Spaceflight Insider

Is Mars undergoing Global Warming? Data from Curiosity suggests it might be

Artist's concept of NASA's Curiosity Mars rover. Image Credit: NASA/JPL-Caltech.

Artist’s concept of NASA’s Curiosity Mars rover. Image Credit: NASA/JPL-Caltech.

Using its Sample Analysis at Mars (SAM) tunable laser spectrometer, NASA’s Curiosity rover has detected the highest concentration of methane  ever found in the Martian atmosphere, in the Teal Ridge region of Gale Crater.

Methane has been found on many occasions in Mars’ atmosphere and in surface samples. Levels of atmospheric methane have been seen to rise and fall as the planet’s seasons change. On several occasions, Curiosity measured spikes in methane levels in the form of transient plumes. The cause of these spikes remains unknown, as does their difference from the more predictable seasonal methane level changes.

On Wednesday, June 19, Curiosity measured methane levels three times that recorded during a similar spike that occurred in 2013 over several months. Gases are measured in terms of parts per billion units of volume (ppbv). If a gas measures one part per billion units of volume, that means one billionth of a volume of air consists of that particular gas. In the 2013 spike, Curiosity detected seven parts per billion units of volume of atmospheric methane. This time, it recorded 21 parts per billion units of volume, a level that scientists described as “startlingly high.”

Finding such levels of methane is a significant discovery in terms regarding the search for microbial life on Mars because one way the gas is produced is through biological processes. However, it can also be produced by geological processes, specifically through interactions between rock and water.

On Earth, methane is considered to be one of the key gasses responsible for Global Warming and rising levels can be traced back to human activity, farm animals and other sources.

In theory, methanogens, or microbes that live underground and do not need oxygen to survive, could be generating methane beneath the Martian surface as a byproduct of their metabolic processes. Unfortunately, Curiosity has no way to detect whether the methane it measured is coming from biological or geological sources. The rover cannot even be certain whether the gas is being generated locally on Gale Crater or is coming from another part of the planet. Naturally, the levels of methane on Earth, as well as their sources, are not the same as those on Mars.

“With our current measurements, we have no way of telling if the methane source is biology or geology, or even ancient or modern,” explained SAM principal investigator Paul Mahaffy of NASA’s Goddard Space Flight Center in Maryland. Because methane is broken down within several hundred years by sunlight and chemical reactions, its current discovery indicates it cannot be extremely old.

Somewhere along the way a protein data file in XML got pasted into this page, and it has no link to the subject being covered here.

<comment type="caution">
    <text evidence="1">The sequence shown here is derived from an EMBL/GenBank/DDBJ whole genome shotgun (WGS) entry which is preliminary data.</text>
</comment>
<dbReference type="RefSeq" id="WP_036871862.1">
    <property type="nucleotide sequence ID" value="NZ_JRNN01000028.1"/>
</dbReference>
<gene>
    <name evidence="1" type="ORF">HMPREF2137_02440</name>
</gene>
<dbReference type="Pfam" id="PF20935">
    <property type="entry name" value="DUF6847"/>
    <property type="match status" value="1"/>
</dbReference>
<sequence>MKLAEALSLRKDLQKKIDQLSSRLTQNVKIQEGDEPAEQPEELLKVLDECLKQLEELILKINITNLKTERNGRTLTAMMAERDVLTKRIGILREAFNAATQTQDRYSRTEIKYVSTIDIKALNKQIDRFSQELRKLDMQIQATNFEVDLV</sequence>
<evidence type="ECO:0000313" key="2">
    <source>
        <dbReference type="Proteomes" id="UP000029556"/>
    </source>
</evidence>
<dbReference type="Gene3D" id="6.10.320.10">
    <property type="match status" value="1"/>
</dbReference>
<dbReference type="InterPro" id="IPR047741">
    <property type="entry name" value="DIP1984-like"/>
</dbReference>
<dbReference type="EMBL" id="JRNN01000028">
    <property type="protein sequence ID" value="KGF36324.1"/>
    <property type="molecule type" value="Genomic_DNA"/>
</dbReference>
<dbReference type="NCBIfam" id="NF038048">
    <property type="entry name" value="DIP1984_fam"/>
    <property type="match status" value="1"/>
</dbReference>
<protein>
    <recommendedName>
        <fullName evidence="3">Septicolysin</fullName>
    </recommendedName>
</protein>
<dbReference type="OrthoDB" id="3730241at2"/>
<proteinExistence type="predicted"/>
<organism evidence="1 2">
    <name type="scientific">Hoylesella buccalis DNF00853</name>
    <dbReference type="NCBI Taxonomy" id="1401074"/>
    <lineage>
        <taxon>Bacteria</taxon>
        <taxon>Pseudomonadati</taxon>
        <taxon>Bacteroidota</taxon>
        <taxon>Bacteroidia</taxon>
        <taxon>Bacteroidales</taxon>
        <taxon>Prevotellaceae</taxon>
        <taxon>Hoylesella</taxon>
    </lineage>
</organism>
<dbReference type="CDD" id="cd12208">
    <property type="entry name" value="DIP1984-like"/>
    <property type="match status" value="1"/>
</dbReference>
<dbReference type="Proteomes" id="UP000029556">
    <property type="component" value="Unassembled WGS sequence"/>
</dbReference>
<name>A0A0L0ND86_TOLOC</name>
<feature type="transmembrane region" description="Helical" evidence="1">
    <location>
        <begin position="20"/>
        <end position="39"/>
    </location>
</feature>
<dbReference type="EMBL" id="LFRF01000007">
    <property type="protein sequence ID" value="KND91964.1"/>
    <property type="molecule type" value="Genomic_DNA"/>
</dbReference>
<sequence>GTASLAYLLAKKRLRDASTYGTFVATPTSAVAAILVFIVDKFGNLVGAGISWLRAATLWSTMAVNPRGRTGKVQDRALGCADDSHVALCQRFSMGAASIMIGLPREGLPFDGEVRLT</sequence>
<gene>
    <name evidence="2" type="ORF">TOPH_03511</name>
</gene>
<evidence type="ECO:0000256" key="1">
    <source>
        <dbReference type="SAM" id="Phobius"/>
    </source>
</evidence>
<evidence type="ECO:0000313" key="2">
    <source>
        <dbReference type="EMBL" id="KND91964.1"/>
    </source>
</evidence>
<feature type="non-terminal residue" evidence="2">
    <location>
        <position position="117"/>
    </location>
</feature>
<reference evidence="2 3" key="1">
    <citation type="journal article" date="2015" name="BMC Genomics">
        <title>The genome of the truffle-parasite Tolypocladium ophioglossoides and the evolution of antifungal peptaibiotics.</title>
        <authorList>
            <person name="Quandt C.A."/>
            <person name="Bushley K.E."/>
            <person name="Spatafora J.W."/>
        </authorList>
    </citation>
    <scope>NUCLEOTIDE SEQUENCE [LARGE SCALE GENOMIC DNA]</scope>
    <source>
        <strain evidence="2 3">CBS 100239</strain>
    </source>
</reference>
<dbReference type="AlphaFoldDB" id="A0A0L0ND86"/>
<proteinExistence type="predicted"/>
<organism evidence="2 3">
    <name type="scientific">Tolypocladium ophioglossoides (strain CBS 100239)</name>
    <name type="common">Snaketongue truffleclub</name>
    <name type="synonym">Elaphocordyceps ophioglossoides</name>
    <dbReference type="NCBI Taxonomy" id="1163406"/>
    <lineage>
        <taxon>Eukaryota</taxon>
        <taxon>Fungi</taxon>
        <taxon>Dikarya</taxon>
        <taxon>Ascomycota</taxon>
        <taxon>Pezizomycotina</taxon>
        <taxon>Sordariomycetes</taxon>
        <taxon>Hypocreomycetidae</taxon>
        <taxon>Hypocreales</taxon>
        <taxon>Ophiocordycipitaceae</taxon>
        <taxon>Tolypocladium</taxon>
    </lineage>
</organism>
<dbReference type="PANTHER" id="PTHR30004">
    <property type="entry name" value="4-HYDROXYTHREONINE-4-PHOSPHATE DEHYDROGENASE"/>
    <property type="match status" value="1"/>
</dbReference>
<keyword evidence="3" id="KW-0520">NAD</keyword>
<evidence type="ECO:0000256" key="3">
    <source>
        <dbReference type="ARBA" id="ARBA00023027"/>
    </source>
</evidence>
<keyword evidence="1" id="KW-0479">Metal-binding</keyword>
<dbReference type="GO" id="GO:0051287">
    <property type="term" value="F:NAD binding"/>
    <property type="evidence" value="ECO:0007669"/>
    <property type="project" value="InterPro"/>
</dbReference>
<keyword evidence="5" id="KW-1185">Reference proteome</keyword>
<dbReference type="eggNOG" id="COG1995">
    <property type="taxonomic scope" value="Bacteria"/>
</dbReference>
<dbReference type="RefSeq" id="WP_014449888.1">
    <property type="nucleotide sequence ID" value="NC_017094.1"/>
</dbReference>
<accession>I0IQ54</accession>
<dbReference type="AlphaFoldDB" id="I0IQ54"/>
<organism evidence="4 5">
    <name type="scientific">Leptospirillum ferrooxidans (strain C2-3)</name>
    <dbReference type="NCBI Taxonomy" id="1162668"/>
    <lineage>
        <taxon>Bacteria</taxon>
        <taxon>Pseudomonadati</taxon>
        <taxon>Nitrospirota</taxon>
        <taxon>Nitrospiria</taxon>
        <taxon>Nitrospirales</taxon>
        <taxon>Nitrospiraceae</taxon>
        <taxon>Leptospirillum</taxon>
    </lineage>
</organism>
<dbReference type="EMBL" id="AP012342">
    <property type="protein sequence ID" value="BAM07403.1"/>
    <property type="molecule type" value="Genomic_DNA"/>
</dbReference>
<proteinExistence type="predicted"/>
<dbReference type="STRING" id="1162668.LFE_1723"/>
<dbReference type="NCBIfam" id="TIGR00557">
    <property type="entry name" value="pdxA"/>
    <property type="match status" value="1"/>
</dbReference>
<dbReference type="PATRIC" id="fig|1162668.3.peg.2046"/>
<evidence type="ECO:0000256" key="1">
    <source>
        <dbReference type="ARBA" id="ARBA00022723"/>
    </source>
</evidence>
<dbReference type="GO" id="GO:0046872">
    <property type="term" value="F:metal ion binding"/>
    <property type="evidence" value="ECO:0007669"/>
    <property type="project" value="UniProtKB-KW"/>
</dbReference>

One possibility is that the methane is coming from deep within the planet. Another is that it is being generated by geothermal reactions connected to water and heat, a theory suggested by scientists back in 2004, when methane was discovered on Mars’ surface.

The discovery is significant enough that the rover has been diverted from its planned research activity to follow up and determine whether or not the methane came from a transient plume. Mission scientists plan to consult with other science teams, including those of the European Space Agency‘s (ESA) Mars Express orbiter and Trace Gas Orbiter (TGO), especially since to date, the TGO has not detected any methane in the Martian atmosphere. Working together, the science teams hope to find the source of the methane and determine how long it stays in the atmosphere before dissipating.

Curiosity‘s scientists have already pioneered a new technique that will enable the rover to detect extremely low levels of methane.






Laurel Kornfeld is an amateur astronomer and freelance writer from Highland Park, NJ, who enjoys writing about astronomy and planetary science. She studied journalism at Douglass College, Rutgers University, and earned a Graduate Certificate of Science from Swinburne University’s Astronomy Online program. Her writings have been published online in The Atlantic, Astronomy magazine’s guest blog section, the UK Space Conference, the 2009 IAU General Assembly newspaper, The Space Reporter, and newsletters of various astronomy clubs. She is a member of the Cranford, NJ-based Amateur Astronomers, Inc. Especially interested in the outer solar system, Laurel gave a brief presentation at the 2008 Great Planet Debate held at the Johns Hopkins University Applied Physics Lab in Laurel, MD.

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